Carbondale set to surpass 2012 building statistics
Ryan Summerlin November 13, 2013
CARBONDALE — As of late September, building permits issued by the town were on their way to surpassing the number of permits issued in all of 2012, according to the town’s building department, which officials see as a tangible sign that the construction industry is on the rebound.
“It’s not the boom days,” said Town Manager Jay Harrington, “but it’s certainly looking up from where we were a couple of years ago.”
According to data from building and planning department assistant Teka Israel, the departments had issued a total of 174 permits for all types of projects as of this week, compared to a total of 186 permits issued in all of 2012.
And, Israel reported, the number of permits recorded by Nov. 12 had grown by 29 since a report as of Sept. 24, an indication that builders and developers have continued to be active in town through the last couple of months.
According to the town’s data, in 2008, at the end of which the economy took a dive, Carbondale processed a total of 265 permits. That year, Israel reported, local developers put up 75 single family homes, “some of which might be four-plexes.”
The next year, 2009, followed the financial implosion of the housing market and a resulting economic crash worldwide. That year, Carbondale processed only 160 permits, and local builders put up only one single family home.
The statistics have improved ever since.
Last year, according to Israel’s figures, the town handed out seven solar building permits, 37 plumbing permits, 36 mechanical permits and 106 building permits to come up with the total of 186.
This year, the numbers show 12 solar permits, 26 plumbing permits, 30 mechanical permits, and 106 building permits.
In the types of projects undertaken last year and this, it appears the numbers may still be lagging, meaning the majority of permits issued have been for remodeling projects rather than large-scale construction.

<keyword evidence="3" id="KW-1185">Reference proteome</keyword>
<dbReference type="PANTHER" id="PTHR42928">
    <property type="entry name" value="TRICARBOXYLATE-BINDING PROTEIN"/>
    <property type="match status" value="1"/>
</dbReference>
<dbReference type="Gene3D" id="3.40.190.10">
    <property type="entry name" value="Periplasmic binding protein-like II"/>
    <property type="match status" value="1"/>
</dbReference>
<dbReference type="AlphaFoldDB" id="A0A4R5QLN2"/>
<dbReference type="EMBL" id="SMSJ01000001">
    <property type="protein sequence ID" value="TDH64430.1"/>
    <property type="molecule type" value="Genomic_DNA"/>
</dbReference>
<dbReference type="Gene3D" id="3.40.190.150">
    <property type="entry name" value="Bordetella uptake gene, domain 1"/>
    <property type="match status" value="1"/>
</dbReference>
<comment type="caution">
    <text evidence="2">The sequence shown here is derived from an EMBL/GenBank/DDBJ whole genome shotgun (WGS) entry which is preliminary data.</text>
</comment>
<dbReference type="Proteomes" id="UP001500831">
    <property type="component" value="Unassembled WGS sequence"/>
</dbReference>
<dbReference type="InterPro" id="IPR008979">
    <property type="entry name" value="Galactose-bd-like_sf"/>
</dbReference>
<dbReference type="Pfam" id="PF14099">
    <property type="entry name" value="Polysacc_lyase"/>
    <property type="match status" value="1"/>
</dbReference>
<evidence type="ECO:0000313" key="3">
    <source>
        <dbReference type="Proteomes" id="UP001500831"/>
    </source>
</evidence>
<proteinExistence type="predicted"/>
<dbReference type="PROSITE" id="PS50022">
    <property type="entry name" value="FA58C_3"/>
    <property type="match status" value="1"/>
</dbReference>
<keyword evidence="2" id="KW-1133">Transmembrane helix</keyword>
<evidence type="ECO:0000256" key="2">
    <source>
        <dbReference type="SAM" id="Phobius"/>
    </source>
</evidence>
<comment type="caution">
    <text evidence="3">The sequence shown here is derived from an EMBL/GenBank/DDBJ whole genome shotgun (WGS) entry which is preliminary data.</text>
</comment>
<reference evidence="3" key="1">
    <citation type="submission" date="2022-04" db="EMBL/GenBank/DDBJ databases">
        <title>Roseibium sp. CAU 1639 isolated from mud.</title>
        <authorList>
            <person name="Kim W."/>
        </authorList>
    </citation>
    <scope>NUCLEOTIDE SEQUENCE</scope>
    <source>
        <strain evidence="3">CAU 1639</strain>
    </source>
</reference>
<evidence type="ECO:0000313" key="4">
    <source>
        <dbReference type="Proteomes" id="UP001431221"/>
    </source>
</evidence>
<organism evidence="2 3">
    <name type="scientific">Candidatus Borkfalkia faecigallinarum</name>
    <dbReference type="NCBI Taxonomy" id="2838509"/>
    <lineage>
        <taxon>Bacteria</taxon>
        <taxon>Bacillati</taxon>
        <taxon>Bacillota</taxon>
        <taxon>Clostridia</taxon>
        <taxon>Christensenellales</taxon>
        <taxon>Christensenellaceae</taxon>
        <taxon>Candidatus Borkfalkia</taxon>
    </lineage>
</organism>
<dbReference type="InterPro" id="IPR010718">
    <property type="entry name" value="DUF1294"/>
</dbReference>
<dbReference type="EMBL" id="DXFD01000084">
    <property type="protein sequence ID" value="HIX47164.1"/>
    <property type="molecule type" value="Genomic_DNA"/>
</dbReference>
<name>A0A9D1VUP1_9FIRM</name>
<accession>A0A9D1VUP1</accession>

According to Israel’s data, builders last year put up nine single family homes and two commercial buildings.
This year’s total so far includes only three single-family homes, and two commercial buildings, including the planned new clinic for the Roaring Fork Family Physicians on Highway 133. But in a note Israel said another commercial building is expected to apply for permits soon.
Financially, however, the town’s collection of fees from builders has slumped since 2010, according to documents on the town’s website (carbondalegov.org).
Budget documents from past years show that the town collected more than $38,000 in building fees in 2010, just about exactly $31,000 in 2011, and has been projected to collect about the same amount or slightly more in the past two years — $32,500 in 2012 and $31,000 this year.
“It just depends on what projects we get in, the size of them,” noted town building official John Plano, explaining that the number of permits may not reflect the value of the project. Smaller projects, remodels or rehabilitation of existing structures bring in lower fees, he said.
In general, though, he feels the town’s construction business is on the rise.
“It’s been picking up continuously,” said Plano, who has been at his job for five years, adding that he is aware of additional large projects, including a new home and “a really large remodel at River Valley Ranch” that are due to be submitted to his department soon.